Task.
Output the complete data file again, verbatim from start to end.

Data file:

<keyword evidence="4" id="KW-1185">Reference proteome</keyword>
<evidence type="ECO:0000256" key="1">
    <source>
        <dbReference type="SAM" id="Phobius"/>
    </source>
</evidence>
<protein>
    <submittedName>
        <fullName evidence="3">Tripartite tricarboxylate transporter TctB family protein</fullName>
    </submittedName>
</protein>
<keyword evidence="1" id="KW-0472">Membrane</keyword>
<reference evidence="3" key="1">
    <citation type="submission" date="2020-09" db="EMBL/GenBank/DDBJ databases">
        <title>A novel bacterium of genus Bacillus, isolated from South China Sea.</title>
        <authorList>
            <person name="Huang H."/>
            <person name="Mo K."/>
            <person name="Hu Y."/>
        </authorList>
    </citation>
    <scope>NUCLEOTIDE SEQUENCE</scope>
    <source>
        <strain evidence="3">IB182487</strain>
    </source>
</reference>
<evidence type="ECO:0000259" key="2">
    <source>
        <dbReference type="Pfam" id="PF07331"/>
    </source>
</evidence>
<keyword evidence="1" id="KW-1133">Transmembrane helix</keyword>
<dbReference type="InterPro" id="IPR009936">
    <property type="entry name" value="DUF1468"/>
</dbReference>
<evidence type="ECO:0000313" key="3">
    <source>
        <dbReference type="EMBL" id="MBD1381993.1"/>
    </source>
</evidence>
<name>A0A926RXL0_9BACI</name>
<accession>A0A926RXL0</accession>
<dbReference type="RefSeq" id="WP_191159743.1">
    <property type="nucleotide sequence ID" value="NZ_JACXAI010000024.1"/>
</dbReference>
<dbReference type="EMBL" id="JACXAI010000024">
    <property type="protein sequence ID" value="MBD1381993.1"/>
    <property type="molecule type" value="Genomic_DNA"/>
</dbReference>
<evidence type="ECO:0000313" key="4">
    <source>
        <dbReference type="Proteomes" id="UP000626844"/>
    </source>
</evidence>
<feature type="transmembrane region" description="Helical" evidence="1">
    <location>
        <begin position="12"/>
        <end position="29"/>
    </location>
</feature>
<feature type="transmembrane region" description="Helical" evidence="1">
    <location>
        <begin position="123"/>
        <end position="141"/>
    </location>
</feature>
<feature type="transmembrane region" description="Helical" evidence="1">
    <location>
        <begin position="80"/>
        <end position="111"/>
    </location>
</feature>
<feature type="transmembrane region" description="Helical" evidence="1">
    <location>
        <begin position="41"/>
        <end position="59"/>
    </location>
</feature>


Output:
<keyword evidence="4" id="KW-1185">Reference proteome</keyword>
<evidence type="ECO:0000256" key="1">
    <source>
        <dbReference type="SAM" id="Phobius"/>
    </source>
</evidence>
<protein>
    <submittedName>
        <fullName evidence="3">Tripartite tricarboxylate transporter TctB family protein</fullName>
    </submittedName>
</protein>
<keyword evidence="1" id="KW-0472">Membrane</keyword>
<reference evidence="3" key="1">
    <citation type="submission" date="2020-09" db="EMBL/GenBank/DDBJ databases">
        <title>A novel bacterium of genus Bacillus, isolated from South China Sea.</title>
        <authorList>
            <person name="Huang H."/>
            <person name="Mo K."/>
            <person name="Hu Y."/>
        </authorList>
    </citation>
    <scope>NUCLEOTIDE SEQUENCE</scope>
    <source>
        <strain evidence="3">IB182487</strain>
    </source>
</reference>
<evidence type="ECO:0000259" key="2">
    <source>
        <dbReference type="Pfam" id="PF07331"/>
    </source>
</evidence>
<keyword evidence="1" id="KW-1133">Transmembrane helix</keyword>
<dbReference type="InterPro" id="IPR009936">
    <property type="entry name" value="DUF1468"/>
</dbReference>
<evidence type="ECO:0000313" key="3">
    <source>
        <dbReference type="EMBL" id="MBD1381993.1"/>
    </source>
</evidence>
<name>A0A926RXL0_9BACI</name>
<accession>A0A926RXL0</accession>
<dbReference type="RefSeq" id="WP_191159743.1">
    <property type="nucleotide sequence ID" value="NZ_JACXAI010000024.1"/>
</dbReference>
<dbReference type="EMBL" id="JACXAI010000024">
    <property type="protein sequence ID" value="MBD1381993.1"/>
    <property type="molecule type" value="Genomic_DNA"/>
</dbReference>
<evidence type="ECO:0000313" key="4">
    <source>
        <dbReference type="Proteomes" id="UP000626844"/>
    </source>
</evidence>
<feature type="transmembrane region" description="Helical" evidence="1">
    <location>
        <begin position="12"/>
        <end position="29"/>
    </location>
</feature>
<feature type="transmembrane region" description="Helical" evidence="1">
    <location>
        <begin position="123"/>
        <end position="141"/>
    </location>
</feature>
<feature type="transmembrane region" description="Helical" evidence="1">
    <location>
        <begin position="80"/>
        <end position="111"/>
    </location>
</feature>
<feature type="transmembrane region" description="Helical" evidence="1">
    <location>
        <begin position="41"/>
        <end position="59"/>
    </location>
</feature>